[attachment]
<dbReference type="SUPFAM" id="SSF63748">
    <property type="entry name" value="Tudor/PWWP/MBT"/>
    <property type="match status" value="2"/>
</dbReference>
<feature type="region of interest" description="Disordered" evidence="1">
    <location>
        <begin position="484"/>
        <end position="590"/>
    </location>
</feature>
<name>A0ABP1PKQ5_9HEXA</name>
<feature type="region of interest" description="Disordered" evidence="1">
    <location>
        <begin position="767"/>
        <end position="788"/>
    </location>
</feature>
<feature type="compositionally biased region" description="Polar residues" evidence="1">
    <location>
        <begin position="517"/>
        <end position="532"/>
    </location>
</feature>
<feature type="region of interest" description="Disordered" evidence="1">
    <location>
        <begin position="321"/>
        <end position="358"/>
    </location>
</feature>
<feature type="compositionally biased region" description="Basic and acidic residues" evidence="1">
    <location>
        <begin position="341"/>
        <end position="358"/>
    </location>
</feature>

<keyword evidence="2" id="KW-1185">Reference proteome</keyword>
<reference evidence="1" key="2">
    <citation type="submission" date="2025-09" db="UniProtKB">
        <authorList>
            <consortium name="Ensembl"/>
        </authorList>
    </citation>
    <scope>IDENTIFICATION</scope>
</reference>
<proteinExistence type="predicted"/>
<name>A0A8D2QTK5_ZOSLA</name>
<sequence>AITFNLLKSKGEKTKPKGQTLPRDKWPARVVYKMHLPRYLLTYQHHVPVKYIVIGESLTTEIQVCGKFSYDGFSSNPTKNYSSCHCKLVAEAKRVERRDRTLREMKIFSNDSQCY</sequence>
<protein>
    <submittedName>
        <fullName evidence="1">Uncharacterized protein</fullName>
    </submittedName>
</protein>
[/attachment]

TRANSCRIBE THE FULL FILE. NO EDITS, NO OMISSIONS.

<dbReference type="SUPFAM" id="SSF63748">
    <property type="entry name" value="Tudor/PWWP/MBT"/>
    <property type="match status" value="2"/>
</dbReference>
<feature type="region of interest" description="Disordered" evidence="1">
    <location>
        <begin position="484"/>
        <end position="590"/>
    </location>
</feature>
<name>A0ABP1PKQ5_9HEXA</name>
<feature type="region of interest" description="Disordered" evidence="1">
    <location>
        <begin position="767"/>
        <end position="788"/>
    </location>
</feature>
<feature type="compositionally biased region" description="Polar residues" evidence="1">
    <location>
        <begin position="517"/>
        <end position="532"/>
    </location>
</feature>
<feature type="region of interest" description="Disordered" evidence="1">
    <location>
        <begin position="321"/>
        <end position="358"/>
    </location>
</feature>
<feature type="compositionally biased region" description="Basic and acidic residues" evidence="1">
    <location>
        <begin position="341"/>
        <end position="358"/>
    </location>
</feature>

<keyword evidence="2" id="KW-1185">Reference proteome</keyword>
<reference evidence="1" key="2">
    <citation type="submission" date="2025-09" db="UniProtKB">
        <authorList>
            <consortium name="Ensembl"/>
        </authorList>
    </citation>
    <scope>IDENTIFICATION</scope>
</reference>
<proteinExistence type="predicted"/>
<name>A0A8D2QTK5_ZOSLA</name>
<sequence>AITFNLLKSKGEKTKPKGQTLPRDKWPARVVYKMHLPRYLLTYQHHVPVKYIVIGESLTTEIQVCGKFSYDGFSSNPTKNYSSCHCKLVAEAKRVERRDRTLREMKIFSNDSQCY</sequence>
<protein>
    <submittedName>
        <fullName evidence="1">Uncharacterized protein</fullName>
    </submittedName>
</protein>